The Two Towers Audiobook
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The Two Towers audiobook free
Another classic tackled. After reading The Fellowship of the Ring, I didn’t think I’d stick with this series despite its indelible mark on the fantasy genre and literature in general. I found The Fellowship unnecessarily long, slow-moving, and incredibly hard to get through. At the end of each chapter, I felt frustrated with how little had happened.
But then, days and weeks after I finished, I kept thinking about the characters and their journey. I stand by my initial critiques — too much world-building (see: way too many names of things and people) + poor pacing (see: the first three chapters — the movie does this better) — but I was still curious about the goings-on of Middle-earth and could begrudgingly admit the journey is the destination, or however that quote goes.
So I ordered The Two Towers, thinking I’d probably do better with a physical copy over an ebook. I can confirm this was the right move. I can also confirm the second book moves along much more quickly than the first with plenty of exciting plot points. That said, I drastically preferred the first half (Book Three) over the second (Book Four). Book Three picks up with the fellowship companions that Frodo and Sam abandoned at the end of The Fellowship of the Ring while Book Four again resumes the journey with Frodo and Sam.
What I’ve come to realize is that I don’t like Frodo. Fair warning, many spoilers ahead.
Hear me out! Literally everyone else is so much more interesting (yeah, yeah, that’s probably the point or something). I know Gandalf is always saying Aragorn is the best tracker ever, but this book really proves it. Aragorn’s like, “See that single broken blade of grass in a huge trampled field? Yeah, the Orcs went that way and they carried two hobbits.” I mean, this guy could actually find a needle in a haystack. And he’s a talented composer of songs and poems alike?! Is there anything he can’t do???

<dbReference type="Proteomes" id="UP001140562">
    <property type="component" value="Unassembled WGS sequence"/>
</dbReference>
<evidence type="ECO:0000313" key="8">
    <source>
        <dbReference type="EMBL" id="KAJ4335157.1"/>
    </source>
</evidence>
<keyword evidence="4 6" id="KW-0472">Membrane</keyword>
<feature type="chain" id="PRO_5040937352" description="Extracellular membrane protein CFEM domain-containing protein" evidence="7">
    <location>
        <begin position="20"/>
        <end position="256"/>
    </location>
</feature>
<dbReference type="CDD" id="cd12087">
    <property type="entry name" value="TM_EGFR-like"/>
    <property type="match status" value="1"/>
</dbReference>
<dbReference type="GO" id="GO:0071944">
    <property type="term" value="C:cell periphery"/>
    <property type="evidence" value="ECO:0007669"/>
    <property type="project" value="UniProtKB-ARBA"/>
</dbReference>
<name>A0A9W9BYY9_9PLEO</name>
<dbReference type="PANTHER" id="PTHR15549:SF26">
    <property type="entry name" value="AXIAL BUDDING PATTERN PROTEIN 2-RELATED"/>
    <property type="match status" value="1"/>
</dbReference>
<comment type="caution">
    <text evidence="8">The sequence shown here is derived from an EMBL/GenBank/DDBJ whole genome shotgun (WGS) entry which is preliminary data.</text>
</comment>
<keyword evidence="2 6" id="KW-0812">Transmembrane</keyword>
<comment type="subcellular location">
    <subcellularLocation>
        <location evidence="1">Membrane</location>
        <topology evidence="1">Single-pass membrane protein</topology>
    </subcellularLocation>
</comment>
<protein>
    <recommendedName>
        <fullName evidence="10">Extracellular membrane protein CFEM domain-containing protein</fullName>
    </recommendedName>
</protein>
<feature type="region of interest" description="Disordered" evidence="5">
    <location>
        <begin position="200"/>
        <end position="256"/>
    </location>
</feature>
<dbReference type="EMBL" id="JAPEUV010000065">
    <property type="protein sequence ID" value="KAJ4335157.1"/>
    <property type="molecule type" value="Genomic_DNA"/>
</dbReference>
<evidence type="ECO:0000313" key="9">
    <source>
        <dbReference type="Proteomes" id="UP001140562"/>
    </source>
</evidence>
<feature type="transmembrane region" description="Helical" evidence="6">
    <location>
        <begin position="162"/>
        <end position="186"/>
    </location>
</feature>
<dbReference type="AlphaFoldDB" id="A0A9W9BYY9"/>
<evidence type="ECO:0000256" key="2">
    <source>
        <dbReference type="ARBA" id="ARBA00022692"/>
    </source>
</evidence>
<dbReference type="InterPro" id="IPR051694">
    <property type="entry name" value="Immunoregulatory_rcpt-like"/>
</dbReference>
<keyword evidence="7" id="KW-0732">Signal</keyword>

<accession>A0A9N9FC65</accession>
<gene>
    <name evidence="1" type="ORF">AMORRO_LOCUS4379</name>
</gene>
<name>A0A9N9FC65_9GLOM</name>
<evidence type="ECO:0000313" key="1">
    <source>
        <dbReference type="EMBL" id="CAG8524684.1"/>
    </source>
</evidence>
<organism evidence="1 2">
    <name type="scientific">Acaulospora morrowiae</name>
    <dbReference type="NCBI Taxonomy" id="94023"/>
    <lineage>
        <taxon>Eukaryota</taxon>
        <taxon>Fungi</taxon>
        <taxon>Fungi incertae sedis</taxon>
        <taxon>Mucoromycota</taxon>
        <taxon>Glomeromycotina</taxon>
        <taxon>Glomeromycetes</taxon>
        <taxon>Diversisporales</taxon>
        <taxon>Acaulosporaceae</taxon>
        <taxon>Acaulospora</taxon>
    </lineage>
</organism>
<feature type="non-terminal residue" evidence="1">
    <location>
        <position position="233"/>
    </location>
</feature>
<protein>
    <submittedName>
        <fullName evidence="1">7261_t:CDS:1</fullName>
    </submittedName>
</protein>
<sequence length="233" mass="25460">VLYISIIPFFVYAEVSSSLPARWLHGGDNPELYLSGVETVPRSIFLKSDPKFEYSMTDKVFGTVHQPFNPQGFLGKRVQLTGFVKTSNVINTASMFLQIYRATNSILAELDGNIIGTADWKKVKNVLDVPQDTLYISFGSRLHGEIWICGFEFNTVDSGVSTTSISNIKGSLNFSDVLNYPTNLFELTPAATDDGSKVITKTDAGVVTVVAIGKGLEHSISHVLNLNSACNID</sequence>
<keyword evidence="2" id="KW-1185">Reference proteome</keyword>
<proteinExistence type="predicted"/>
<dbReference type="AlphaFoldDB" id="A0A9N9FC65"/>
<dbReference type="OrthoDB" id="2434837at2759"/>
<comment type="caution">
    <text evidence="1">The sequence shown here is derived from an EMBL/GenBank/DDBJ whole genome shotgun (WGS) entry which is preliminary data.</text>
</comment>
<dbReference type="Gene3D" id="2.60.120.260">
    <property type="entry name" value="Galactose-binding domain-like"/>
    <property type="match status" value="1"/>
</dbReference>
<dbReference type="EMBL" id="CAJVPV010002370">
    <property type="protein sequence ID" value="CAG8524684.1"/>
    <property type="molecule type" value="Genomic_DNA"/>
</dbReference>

Meanwhile, Legolas and Gimli SHINE. Legolas already served as my primary source of comedic relief with his prancing all over snow mounds and confusion with the slow progress of his group. The bromance between the Elf and Dwarf takes flight, culminating in the battle at Helm’s Deep, where every time they find each other again, they compare kill counts (a little dark, sure) and support one another like no one’s business. And anytime another character’s prejudice keeps them from inviting Gimli to their homes, Legolas is like, “Oh, nuh-uh. I’m not coming without my brave FRIEND, Gimli, for whom I would DIE.” I live for it.
Plus, y’know, Gandalf is resurrected (or never died?) so that’s kind of a big deal. Although he’s still hoarding secrets and off doing who-knows-what most of the time, hand-waving his aliveness away with vague explanations. How can an author be so verbose when describing every hill, hole, and river in any five-mile radius and yet leave the twist of a Wizard’s non-death to the imagination?
So yeah, Book Three — I’m here for it. This is the story I want to read. It’s most interesting when all the different characters are playing off each other. Then we get to Book Four, which has drastically fewer characters and, for the most part, straight traveling. It reminds me of my least favorite parts of Harry Potter and the Deathly Hallows. Honestly, traveling isn’t actually so bad, but we got so much of it in Books One and Two.
Let’s get to the root of my problems. First, I tend to get lost in Tolkien’s long descriptions. Second, I’m so tired of being told that Frodo is kind and pure and perfect. He acts fairly entitled and superior with Sam — who admittedly leans into the servant role — content to boss Sam around, criticize him (see: knot-tying), and never truly listen to his suggestions or concerns. Oddly, Frodo seems to have way more empathy for Smeagol than he does for long-time friend Sam, probably because he wants to look good to Gandalf. Meanwhile, Sam is literally out here sacrificing his life for Frodo but whatevs.